The auctioneer (an ex-professional and the brother of, well, one of the Brothers!) was there, and I asked him if the watch had a reserve and what did he think it could go for? There was no reserve but he felt maybe £250. Later than evening, ensconced in my small room, I fired up the internet on my mobile and did some Googling. Try as I might I could only find one vaguely similar watch and that was via an auction house result. The text stated that “this Longines 8 day watch is a rarity” and it had sold for a little over £800. The next day was the auction and beforehand I was able to view again and decided that I would try for it. I had though noticed two chaps who were also taking an unwelcome interested in “my” watch, and then proceeded to open a lap top and poke about. I was by now both worried and irritated! This was made all the worse by the fact that due to another engagement, I would have to depart before the auction started at 2 pm. I would therefore need to leave some instructions with the auctioneer. I had another chat with him and decided that I would go up to £500. Anyway, much later on that day he called me to say that I had been successful at £460. And yes, another bidder was one of the men from the previous day but dropped out at that point.
First off, I am no expert in pocket watches so frankly my knowledge of them when I bought this watch was minimal. I know a little more now, so, what have we got? Well it is a silver cased pocket watch from the early 20th century, with a case size of around 50 mm x 10 mm. Starting at the front, the dial can be accessed by the hinged glass. Underneath is a white porcelain dial – it does not seem to be enamelled metal. There is a minute rail track in black round the outer edge. Inboard of this are quite large numerals in the Breguet style. At 12 is the power reserve register noting each day in numerals up to eight. Under the eight is noted in small script Jours. Each day is pointed to by a small blued leaf shaped hand. This dial is only partial and is missing it’s top portion due to the imposition of the numeral 12. Under the dial is noted Longines. At 6 is a running seconds register with the dial indicating up to 1 minute. There is an outer track, denoting in 5 second intervals by numerals. Under this is the fragmented remains of the 6 numeral – a little cute!. The main hands are blued and are in the the typical Breguet style.
At the case top there is a conventional chain bow, within which is the onion-shaped crown in rose gold. The bow is interesting as has British hallmarks – the Lion Passant (so, sterling quality), makers name – NC, and the London Lion – very small and indistinct. I cannot however see a date stamp which is odd. The crown is simple, winding the watch and on pulling out, moves the hands.
Moving to the rear, there is a first hinged case back. On the inner side is stamped the EFCo and Longines names, plus the winged hour-glass. There is the Swiss Bear assay stamp and silver content stamp of 0.900. There is also the watch serial number. Additionally, there is also a feint hand engraved service date of 7/29. Under this it says “93 – 81 only” but am not sure what this means?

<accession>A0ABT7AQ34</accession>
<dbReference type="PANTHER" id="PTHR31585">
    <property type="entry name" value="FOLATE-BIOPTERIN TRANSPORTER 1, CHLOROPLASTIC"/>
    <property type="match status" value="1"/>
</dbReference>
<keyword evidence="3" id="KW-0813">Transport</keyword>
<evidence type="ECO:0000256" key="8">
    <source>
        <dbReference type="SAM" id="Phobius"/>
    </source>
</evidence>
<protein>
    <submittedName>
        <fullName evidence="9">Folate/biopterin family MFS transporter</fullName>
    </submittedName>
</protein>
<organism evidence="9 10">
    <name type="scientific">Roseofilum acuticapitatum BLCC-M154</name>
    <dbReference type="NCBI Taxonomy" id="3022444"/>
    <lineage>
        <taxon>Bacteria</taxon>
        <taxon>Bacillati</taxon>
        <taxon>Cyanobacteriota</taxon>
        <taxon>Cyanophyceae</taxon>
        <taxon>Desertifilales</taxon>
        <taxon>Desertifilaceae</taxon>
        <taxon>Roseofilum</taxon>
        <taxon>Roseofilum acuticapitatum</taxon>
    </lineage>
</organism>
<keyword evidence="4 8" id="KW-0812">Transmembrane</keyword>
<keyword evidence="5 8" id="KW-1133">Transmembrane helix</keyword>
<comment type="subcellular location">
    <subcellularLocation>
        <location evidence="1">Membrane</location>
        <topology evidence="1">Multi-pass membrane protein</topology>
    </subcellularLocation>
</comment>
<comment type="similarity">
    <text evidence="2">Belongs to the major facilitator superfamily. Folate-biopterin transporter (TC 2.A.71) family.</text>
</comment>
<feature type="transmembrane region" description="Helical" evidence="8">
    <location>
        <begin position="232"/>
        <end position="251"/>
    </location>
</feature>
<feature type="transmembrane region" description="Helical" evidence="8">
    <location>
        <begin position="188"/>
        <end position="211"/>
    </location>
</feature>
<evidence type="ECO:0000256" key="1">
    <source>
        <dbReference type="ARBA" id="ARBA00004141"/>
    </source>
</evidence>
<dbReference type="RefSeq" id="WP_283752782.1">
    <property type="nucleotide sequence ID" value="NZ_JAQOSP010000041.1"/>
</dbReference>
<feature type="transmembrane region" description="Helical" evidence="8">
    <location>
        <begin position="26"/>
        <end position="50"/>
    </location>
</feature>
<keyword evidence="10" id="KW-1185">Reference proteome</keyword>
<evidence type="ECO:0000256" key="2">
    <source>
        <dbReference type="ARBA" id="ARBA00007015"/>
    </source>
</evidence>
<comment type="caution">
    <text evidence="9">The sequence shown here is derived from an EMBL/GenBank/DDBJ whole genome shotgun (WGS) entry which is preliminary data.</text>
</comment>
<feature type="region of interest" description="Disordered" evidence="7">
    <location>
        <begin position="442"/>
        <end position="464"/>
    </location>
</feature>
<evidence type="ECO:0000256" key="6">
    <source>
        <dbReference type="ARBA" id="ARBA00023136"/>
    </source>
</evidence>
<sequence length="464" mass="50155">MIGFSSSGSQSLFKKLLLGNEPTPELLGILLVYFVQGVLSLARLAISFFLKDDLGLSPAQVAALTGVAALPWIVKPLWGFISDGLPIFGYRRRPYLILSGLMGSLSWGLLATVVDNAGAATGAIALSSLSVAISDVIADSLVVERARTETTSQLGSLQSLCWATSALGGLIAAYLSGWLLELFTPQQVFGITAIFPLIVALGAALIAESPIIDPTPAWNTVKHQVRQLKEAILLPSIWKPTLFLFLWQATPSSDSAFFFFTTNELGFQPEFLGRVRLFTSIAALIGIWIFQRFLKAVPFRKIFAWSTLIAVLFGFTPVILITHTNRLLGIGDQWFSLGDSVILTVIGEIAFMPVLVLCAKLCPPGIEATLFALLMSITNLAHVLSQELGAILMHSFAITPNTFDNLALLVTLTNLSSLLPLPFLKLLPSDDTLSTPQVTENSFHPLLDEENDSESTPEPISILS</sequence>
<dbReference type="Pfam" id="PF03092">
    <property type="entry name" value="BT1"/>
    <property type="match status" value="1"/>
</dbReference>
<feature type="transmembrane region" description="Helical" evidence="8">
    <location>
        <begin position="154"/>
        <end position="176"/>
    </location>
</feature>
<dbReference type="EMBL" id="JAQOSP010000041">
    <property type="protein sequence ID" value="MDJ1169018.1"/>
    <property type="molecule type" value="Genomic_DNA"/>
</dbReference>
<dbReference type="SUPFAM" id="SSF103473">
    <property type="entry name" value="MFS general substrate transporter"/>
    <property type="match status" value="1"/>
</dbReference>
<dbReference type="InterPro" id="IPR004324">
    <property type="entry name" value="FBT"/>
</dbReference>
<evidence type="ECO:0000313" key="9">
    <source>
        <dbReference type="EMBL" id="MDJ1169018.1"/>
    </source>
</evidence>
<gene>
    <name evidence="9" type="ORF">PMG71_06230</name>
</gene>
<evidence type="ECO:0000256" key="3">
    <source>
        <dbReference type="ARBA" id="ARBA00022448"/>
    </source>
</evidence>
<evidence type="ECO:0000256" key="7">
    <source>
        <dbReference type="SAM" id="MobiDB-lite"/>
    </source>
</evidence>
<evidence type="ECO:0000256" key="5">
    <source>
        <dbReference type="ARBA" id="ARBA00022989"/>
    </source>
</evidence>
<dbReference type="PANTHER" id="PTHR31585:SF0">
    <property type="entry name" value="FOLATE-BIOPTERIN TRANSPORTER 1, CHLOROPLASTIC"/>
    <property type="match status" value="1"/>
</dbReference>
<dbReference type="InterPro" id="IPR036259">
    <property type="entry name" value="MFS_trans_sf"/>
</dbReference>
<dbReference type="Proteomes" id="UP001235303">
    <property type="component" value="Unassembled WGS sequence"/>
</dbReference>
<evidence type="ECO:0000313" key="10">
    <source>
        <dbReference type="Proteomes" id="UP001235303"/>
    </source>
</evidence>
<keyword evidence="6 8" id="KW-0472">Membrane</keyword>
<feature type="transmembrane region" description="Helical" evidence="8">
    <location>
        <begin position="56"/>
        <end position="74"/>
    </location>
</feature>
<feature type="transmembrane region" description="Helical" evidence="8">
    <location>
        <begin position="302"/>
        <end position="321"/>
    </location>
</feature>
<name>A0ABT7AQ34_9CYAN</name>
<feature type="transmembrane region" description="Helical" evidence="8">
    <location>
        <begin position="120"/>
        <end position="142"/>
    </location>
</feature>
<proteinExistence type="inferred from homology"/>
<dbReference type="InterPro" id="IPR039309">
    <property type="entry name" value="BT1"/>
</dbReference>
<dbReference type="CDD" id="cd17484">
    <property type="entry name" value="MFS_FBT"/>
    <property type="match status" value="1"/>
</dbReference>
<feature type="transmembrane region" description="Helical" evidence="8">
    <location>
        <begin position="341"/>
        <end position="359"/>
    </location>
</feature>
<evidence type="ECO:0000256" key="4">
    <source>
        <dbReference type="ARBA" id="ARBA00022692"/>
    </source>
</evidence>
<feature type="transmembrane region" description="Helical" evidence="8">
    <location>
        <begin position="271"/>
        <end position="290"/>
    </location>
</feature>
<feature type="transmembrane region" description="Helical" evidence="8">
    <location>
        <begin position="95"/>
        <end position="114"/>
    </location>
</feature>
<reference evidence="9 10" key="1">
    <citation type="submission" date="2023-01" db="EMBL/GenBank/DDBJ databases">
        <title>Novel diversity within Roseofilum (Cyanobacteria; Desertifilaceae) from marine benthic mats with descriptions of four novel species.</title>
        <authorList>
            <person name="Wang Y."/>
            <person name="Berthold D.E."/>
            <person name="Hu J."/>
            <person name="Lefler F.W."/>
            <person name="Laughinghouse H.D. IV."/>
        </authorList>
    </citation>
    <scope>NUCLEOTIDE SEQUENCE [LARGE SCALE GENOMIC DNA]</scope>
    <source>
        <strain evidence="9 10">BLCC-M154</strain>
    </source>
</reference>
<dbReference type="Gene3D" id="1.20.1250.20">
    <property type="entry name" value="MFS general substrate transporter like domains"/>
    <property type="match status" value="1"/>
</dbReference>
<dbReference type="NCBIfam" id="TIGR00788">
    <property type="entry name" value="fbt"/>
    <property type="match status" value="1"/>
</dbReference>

There is then an inner case (or cuvette), and engraved on the outer side notes 7 Grands Prix wins and various award medals. Opening this up, and on the other side is again the Swiss Bear, silver content, serial number and the number 3. There is some perlage decoration here.
Now looking at the movement. This is a high quality lever type, with 8 blued screws and 5 visible jewels. Inscribed on the main plate is Longines, 19 jewels, the serial number again and on a bridge A (advance) and R (retard). Further down is the calibre number – 19,41.
Although I have no idea when the watch was last serviced, when fully wound it keeps pretty good time – maybe loosing 1 minute or so a day. As there seems scope to advance the beat, I plan to do some more checking here and make some adjustments.
A year or so ago I managed to obtain a little more information via an acquaintance at Longines. The watch was made in 1918 and was retailed – not in the UK which I would have laid money on, but apparently a jeweller in Beirut no less. This is odd as the case and movement are clearly made by (or for) Longines in Switzerland, with the chain bow made in England! There may not be much more to know – an official “extract from archives” apparently requires the watch to be sent to Switzerland (which I cannot be bothered with) – unlike their wrist watches for some inexplicable reason! When I go to Switzerland again I may take with me and call on the Longines museum.
To complete the picture I managed to source a nice contemporary silver graduated chain and fob from a specialist shop in London – Atlam. I paid some £160 but you can get somewhat cheaper if you are prepared to do some scavenging.
In conclusion, I like the watch. It is a useful size with an attractive dial. It is practical too without the need to wind every few days. It also seems to be of high quality of it’s type and is in good condition. Lastly, from a quality maison!
P.S. I did find another similar watch sold at auction – exactly the same, but this one was double signed and also had red 24 hour numbers as well. That sold for some £1,000. I feel the monks got more than they hoped for, and I had a good deal too!
Words: The Writer
Pictures: The Writer, except for the Lindbergh ad image sourced from the excellent The Watch Book II by Gisbert Brunner